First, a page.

Why Global Citizens Should Care
The Amazon Rainforest is burning at a pace that hasn’t been seen in more than a decade. More than 39,000 wildfires have been documented so far this year, a 77% increase from the year before.
The fires have largely been set by farmers, cattle drivers, and henchmen for other industries who want to raze huge chunks of the forest to expand their businesses, according to the Intercept. Farmers want to plant crops like soybean, cattle drivers want to let their livestock graze, and the mining industry, for example, wants to build roads to transport minerals.
The Amazon provides 20% of the planet’s oxygen, houses millions of different species, regulates massive planetary systems, and buffers countries against the ravages of climate change. Its destruction would accelerate the decline of wildlife around the world and could unravel the efforts that have been made in the global fight against extreme poverty. All of the United Nations Global Goals, for that matter, would be endangered by its loss.
The industrial interests destroying the Amazon have the support of Brazil’s President Jair Bolsonaro, who came into office promising to end regulations that shield the forest and also strip Indigenous people who protect the forest of their rights.
Here’s what you can do to help the burning, ravaged Amazon rainforest
1. Educate yourself and others
You can learn more about the crisis from official sources and educate friends and family on all the details. The more people know about how serious the crisis is, the more that can be done.
For those who can read Portuguese, there’s Brazil’s National Institute for Space Research, which uses satellite imagery and records the number of wildfires. Otherwise, InfoAmazonia has a map showing fires that are burning in Brazil. Another feature it offers is a map that lets you compare your location with the Amazon deforestation.
You can also read up on the issue from major news outlets covering developments with the fires, including, of course, Business Insider.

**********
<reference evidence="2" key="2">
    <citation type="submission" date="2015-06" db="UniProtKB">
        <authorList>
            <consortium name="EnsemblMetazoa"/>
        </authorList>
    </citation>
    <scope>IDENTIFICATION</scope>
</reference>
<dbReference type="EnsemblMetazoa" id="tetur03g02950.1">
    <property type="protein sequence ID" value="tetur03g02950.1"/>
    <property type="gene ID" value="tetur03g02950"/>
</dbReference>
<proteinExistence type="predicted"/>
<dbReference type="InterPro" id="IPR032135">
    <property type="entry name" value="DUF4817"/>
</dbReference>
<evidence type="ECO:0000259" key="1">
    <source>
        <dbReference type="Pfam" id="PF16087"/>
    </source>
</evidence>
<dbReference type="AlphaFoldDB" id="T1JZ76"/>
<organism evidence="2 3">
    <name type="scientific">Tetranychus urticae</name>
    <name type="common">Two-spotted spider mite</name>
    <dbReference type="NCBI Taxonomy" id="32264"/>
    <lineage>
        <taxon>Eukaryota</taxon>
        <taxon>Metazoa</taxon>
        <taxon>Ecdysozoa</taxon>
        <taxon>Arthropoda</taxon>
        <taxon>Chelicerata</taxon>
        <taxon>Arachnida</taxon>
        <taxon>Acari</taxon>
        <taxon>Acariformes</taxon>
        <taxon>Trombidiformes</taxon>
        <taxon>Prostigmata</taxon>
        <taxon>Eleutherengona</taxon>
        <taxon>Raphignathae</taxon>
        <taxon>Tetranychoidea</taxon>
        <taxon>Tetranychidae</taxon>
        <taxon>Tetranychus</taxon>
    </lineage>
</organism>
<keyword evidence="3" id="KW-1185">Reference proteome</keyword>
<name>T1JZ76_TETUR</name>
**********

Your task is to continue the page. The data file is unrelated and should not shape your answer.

2. Reduce, reuse, recycle
It’s also worth learning what can be done in your day-to-day life, which can have lasting effects on the rain forest — like reducing the amount of paper and wood you use.
A lot of paper comes from trees chopped down in the Amazon. Less demand, in theory, means less deforestation.
3. Donate to a charity
Six charities that work to help the Amazon rainforest have received at least three out of four stars from Charity Navigator, a nonprofit that rates charities on their accountability and financial management.
Here are links to their websites, listed in alphabetical order:
Amazon Conservation Team works hand-in-hand with Indigenous leaders to ensure the long-term welfare of the Amazon Rainforest.
Amazon Conservation Association has trained hundreds of conservationists who work to support the restoration of the Amazon Rainforest and sustainable Indigenous-led economies. The organization has planted more than 275,000 trees to date.
Amazon Watch fights the destruction of the Amazon, supports Indigenous rights, and finds climate justice solutions.
The Rainforest Action Network “preserves forests, protects the climate, and upholds human rights by challenging corporate power and systemic injustice through frontline partnerships and strategic campaigns.”
The Rainforest Foundation works on-the-ground to secure land rights for indigenous people.
The Rainforest Trust has saved more than 23 million acres of the Amazon Rainforest since 1988 by funding projects that restore and protect ecosystems.
While it’s probably not a good idea to volunteer to actually fight the fires, unless you’re a trained firefighter, there are other ways to make a difference. Contact any of the charities listed in the previous slide and ask them what you can do.
These charities can, and do, make a difference.
In the late 1980s, Rainforest Action Network launched a campaign demanding that Burger King stop importing cheap beef from tropical rainforest areas, and the fast-food chain actually stopped — it canceled $35 million worth of beef contracts. More recently, the organisation has targeted Halloween candy made from palm oil.
5. Make your voice heard
The burning and deforestation of the Amazon rain forest will have lasting effects on the global climate. It might be in a different country, but members of Congress can still take action.
And while you wait to see their responses, you can be vocal online. #PrayforAmazonia and #AmazonRainforest are trending hashtags on the issue.
Organisations helping to preserve the Amazon that I love
- Amazon Watch
- Earth Alliance and a statement from them
- Rainforest Action Network
- Rainforest Alliance
- Rainforest Foundation US